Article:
Do you have a quick and easy method of chopping up all the cactus like that?
 

Kapidolo Farms

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@Neal I posted a few articles on another thread that you "liked". Those and other are online.

Read this and you'll know more than most. http://www.fao.org/3/a-y2808e.pdf

Neal you yourself stated that your tortoises preferentially ate some varieties over others. They are not all the same. Most work has been done with varieties that are spineless or near spineless for what I will presume we can leave at "for obvious reasons".

Ten of thousands of acres are used in opuntia production all over the world. It will become ever more predominate in a world with ever less potable water. It is alot of good in one plant.
 
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Neal

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I apologize Will, too often I "like" something and think I'll come back to it and completely forget about it. I've made an actual written note (vs. mental) and will go back to the other thread, but thanks for the reminder.

I did say that they preferentially eat some over others, but that didn't tell me they differ in nutritional content.
 

tortadise

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Thanks Kelly!

Do you have a quick and easy method of chopping up all the cactus like that?
But her knife. This variety of opuntia is very very soft and very easy to chop. We have a prep table where we wash the the dandelions and greens delivered by the farmers market that where we chop it all up and chunk it in the wheel barrel. I'm not sure how cold you get in Arizona where your at. But this variety may just be successful in your area. It cannot get cold. Max lowest temp is upper 30s for this variety. I can send you some pads if you'd like.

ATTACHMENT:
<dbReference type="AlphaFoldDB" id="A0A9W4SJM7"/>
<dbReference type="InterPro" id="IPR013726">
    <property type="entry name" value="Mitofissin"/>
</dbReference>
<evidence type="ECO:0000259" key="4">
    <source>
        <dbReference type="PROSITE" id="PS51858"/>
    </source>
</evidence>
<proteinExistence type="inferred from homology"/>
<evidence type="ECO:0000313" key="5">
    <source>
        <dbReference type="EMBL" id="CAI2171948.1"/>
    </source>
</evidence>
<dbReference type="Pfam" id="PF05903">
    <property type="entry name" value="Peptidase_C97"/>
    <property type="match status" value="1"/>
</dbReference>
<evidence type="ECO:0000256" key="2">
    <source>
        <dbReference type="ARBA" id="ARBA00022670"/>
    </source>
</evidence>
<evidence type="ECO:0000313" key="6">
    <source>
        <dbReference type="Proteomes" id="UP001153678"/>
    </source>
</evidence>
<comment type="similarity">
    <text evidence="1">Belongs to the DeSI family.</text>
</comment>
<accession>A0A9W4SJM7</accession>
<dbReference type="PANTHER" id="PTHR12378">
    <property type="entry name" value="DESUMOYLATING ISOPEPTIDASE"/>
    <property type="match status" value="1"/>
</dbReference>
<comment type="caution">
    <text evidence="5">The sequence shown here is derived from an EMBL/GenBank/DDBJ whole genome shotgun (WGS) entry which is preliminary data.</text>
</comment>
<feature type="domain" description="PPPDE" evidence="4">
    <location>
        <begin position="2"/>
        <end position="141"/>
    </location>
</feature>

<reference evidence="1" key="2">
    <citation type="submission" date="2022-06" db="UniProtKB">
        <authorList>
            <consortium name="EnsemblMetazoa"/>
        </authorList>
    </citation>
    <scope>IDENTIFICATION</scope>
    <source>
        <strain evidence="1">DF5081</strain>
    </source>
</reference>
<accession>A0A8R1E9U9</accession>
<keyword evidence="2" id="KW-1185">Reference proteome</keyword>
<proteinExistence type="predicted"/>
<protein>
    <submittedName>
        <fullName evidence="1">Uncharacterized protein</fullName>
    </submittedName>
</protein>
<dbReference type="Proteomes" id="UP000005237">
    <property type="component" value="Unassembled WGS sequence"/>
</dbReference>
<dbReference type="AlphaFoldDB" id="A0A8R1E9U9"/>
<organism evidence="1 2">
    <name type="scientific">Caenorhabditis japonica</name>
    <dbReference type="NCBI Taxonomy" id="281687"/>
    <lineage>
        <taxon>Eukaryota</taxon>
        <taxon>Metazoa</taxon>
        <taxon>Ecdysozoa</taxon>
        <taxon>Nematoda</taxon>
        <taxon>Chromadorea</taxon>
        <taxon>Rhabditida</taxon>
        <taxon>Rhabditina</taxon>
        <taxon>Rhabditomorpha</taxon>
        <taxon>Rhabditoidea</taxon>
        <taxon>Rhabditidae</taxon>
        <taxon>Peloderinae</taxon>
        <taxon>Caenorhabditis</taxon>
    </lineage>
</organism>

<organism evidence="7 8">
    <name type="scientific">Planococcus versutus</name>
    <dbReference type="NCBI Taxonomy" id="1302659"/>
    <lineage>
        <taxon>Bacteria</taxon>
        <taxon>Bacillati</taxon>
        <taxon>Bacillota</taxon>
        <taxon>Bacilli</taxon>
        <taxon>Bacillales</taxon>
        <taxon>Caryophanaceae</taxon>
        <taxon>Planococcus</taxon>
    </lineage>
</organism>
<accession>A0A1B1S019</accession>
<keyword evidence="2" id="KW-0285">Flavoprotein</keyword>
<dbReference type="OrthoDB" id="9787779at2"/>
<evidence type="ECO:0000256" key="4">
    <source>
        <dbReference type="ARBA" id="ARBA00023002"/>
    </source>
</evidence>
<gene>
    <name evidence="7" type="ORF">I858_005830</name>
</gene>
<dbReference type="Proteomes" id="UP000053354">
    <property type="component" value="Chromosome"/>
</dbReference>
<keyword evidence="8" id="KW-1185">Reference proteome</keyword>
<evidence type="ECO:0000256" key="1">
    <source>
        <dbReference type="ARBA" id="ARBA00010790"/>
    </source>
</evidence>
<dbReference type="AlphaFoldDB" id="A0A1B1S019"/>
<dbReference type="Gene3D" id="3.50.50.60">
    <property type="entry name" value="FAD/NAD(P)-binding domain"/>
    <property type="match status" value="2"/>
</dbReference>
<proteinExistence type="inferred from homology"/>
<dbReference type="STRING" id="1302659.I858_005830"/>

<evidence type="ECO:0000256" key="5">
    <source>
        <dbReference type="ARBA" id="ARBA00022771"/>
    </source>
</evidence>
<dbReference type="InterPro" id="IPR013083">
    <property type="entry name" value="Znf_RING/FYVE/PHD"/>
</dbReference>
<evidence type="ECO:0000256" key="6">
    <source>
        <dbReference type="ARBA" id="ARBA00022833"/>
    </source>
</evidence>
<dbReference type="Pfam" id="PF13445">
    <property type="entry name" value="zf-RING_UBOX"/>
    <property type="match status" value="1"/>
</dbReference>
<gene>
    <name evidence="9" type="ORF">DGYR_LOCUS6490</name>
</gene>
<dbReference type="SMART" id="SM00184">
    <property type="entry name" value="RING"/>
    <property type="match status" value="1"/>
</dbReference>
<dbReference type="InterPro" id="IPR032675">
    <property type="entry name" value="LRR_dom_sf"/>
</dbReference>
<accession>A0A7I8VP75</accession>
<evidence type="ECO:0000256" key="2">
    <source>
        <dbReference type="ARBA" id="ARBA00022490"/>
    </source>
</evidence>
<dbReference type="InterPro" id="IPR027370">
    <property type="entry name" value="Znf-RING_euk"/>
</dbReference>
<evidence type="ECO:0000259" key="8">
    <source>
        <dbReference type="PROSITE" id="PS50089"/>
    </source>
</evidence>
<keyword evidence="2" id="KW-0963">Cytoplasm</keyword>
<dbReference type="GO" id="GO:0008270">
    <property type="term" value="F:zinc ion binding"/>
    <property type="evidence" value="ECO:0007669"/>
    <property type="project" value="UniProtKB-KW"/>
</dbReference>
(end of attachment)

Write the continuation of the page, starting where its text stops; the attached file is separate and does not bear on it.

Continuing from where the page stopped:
Neal

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Did you mean yours is opuntia variegata? I've heard lots of good things about that type, but don't have any yet.

Thanks Kelly, I'll take you up on that offer. I think I'm up to 8 or 9 different types now.
 

tortadise

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Did you mean yours is opuntia variegata? I've heard lots of good things about that type, but don't have any yet.

Thanks Kelly, I'll take you up on that offer. I think I'm up to 8 or 9 different types now.
Yep. It's awesome and has very very small thorns and is soft and easy to cut for food.
 

tortadise

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I think I'm going to be feeding more opuntia this summer than last...
If you'd like I can also send some variagata your way as well. Pads are cheap and on me. But I do have about 20 plants 7-8' in pots ready to roll if you'd pay shipping next day freight via airlines for. You can harvest numerous pads for future growth of this species of opuntia. It's quite a most spectacular species of cacti pad. Which any species that's larger than hatchling to yearling it's fed and consumed easily without preparation. But then again I'm very very conservative in my care keeping and quite "natural, survival of this fittest" status. Not sure how much it would be, but I can't check. I'll also keep poking my Botonist friend. It's a long, long, long story. But his care keeper is now working for us part time as well on the property in future preparations for the park to be open. His main task is removing invasive species and preparing native species(flora) to be repsrensted properly(apparently the property purchased is so Undisturbed it's a local botanists dream to "groom") blah blah blah. I'm here to help if you'd like additional succulent foods I have to provide.
 

Tom